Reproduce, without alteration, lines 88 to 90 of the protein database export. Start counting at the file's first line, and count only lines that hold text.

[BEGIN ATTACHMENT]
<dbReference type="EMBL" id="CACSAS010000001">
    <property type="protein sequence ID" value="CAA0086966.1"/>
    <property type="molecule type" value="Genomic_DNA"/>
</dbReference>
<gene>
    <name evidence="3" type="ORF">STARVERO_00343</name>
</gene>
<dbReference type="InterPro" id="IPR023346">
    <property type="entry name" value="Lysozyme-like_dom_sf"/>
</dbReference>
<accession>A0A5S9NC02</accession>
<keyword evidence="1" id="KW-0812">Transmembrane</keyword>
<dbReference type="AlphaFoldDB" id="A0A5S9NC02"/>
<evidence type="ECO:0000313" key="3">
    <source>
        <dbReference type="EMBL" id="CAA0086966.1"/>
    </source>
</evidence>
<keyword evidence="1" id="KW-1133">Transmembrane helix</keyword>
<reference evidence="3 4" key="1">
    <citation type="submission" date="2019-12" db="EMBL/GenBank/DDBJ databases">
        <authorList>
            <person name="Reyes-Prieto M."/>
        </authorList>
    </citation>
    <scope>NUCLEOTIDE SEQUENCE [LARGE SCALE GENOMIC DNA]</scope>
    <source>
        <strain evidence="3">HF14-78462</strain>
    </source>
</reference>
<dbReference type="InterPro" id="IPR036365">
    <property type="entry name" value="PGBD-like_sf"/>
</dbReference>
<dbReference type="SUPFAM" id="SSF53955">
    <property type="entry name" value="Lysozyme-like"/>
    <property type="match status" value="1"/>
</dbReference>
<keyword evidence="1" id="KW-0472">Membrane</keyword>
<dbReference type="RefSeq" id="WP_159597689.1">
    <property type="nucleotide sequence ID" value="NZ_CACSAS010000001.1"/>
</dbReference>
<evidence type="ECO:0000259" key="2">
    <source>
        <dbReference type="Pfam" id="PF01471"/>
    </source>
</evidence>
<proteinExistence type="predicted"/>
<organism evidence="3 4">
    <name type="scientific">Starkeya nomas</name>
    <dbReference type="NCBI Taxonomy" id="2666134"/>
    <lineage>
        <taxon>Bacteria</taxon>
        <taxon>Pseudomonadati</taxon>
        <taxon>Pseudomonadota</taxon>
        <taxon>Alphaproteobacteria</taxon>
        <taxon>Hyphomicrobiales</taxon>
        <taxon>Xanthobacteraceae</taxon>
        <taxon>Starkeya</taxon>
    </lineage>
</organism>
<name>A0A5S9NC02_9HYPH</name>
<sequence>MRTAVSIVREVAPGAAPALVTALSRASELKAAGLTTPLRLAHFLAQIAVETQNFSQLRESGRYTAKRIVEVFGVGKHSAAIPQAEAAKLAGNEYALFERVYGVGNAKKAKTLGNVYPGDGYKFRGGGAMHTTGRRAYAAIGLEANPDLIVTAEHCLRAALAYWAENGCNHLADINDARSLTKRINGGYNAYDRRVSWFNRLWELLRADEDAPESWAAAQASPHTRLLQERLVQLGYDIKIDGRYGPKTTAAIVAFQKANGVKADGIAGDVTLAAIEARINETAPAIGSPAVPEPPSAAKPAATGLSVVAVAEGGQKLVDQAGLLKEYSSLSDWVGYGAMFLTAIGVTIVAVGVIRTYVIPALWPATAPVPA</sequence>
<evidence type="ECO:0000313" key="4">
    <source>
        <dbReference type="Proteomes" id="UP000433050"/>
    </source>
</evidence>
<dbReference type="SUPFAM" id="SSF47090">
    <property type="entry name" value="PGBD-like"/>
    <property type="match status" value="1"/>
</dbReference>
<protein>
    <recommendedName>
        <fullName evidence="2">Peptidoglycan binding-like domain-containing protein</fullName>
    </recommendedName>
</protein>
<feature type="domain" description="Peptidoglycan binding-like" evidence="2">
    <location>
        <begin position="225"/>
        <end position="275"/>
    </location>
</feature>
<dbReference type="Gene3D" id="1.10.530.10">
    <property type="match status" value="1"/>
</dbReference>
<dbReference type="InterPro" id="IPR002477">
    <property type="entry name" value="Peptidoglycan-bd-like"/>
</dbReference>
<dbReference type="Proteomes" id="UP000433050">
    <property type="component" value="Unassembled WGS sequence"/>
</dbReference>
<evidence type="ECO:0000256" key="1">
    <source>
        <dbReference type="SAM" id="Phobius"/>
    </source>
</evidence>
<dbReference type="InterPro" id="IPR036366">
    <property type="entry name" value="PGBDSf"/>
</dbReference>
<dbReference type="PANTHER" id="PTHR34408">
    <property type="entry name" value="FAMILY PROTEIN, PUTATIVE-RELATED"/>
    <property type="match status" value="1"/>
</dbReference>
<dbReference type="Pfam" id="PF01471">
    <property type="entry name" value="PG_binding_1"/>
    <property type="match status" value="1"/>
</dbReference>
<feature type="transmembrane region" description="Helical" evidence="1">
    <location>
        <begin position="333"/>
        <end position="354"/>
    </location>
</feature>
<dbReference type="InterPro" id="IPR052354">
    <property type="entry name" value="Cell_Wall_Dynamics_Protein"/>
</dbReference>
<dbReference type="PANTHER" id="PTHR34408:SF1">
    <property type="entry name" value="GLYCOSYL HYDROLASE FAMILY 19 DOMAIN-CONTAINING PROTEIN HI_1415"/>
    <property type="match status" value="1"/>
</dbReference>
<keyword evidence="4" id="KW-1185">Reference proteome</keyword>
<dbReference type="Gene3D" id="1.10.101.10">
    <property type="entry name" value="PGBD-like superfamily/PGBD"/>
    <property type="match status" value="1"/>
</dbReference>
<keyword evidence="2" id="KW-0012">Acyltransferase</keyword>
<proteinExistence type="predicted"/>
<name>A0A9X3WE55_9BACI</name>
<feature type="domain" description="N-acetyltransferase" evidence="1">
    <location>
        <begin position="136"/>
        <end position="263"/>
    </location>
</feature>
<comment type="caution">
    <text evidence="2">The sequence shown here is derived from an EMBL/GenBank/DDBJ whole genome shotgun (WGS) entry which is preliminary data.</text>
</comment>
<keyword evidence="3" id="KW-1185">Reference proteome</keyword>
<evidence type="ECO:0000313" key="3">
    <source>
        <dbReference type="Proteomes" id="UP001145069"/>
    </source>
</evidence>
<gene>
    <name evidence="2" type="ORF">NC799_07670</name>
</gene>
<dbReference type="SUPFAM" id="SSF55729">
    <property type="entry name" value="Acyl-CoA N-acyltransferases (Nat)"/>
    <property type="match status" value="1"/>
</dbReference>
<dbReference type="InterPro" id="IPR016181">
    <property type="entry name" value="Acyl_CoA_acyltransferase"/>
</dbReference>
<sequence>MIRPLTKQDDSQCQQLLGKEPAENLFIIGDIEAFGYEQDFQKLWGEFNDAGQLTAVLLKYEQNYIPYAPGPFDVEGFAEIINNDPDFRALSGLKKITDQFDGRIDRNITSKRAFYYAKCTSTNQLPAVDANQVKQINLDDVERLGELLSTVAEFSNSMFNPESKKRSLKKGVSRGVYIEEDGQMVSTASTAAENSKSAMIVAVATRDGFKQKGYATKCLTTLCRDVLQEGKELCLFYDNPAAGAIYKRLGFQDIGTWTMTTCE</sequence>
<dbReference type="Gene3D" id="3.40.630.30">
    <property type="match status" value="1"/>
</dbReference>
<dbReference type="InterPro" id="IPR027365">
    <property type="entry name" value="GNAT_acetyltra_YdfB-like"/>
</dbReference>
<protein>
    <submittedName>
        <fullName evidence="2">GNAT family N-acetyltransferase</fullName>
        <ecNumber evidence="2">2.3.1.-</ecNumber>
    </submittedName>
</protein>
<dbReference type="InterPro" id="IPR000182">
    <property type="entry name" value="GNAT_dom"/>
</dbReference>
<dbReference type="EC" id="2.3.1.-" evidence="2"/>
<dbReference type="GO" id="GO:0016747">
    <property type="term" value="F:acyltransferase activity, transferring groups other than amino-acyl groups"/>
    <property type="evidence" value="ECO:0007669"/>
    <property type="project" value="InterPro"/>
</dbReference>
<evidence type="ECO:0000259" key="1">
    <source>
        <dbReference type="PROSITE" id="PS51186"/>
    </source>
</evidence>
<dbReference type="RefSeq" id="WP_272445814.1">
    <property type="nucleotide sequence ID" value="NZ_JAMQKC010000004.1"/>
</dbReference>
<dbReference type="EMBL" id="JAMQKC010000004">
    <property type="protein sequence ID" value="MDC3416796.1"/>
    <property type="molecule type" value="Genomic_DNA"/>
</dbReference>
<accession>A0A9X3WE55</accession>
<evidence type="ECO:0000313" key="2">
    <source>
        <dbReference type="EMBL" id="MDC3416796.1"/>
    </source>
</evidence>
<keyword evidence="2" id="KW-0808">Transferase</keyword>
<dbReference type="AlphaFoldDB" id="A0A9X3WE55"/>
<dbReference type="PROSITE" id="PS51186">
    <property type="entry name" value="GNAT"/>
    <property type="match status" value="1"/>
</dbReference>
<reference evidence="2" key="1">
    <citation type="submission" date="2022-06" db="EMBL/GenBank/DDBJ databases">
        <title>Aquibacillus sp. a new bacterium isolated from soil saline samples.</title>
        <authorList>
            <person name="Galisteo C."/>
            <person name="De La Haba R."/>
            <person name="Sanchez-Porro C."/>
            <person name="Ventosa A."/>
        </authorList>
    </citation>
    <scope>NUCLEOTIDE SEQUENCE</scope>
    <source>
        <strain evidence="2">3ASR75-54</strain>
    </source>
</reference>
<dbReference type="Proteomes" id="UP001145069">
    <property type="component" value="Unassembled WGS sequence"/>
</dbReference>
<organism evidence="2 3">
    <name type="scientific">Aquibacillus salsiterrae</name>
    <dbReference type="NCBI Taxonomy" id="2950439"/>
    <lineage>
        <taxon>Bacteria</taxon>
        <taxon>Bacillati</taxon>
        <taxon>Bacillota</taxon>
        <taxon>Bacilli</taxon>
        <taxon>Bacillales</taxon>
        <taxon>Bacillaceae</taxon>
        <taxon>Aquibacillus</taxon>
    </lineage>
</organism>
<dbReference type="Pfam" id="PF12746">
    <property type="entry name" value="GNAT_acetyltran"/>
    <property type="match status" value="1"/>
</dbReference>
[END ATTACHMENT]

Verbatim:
</dbReference>
<dbReference type="Proteomes" id="UP000433050">
    <property type="component" value="Unassembled WGS sequence"/>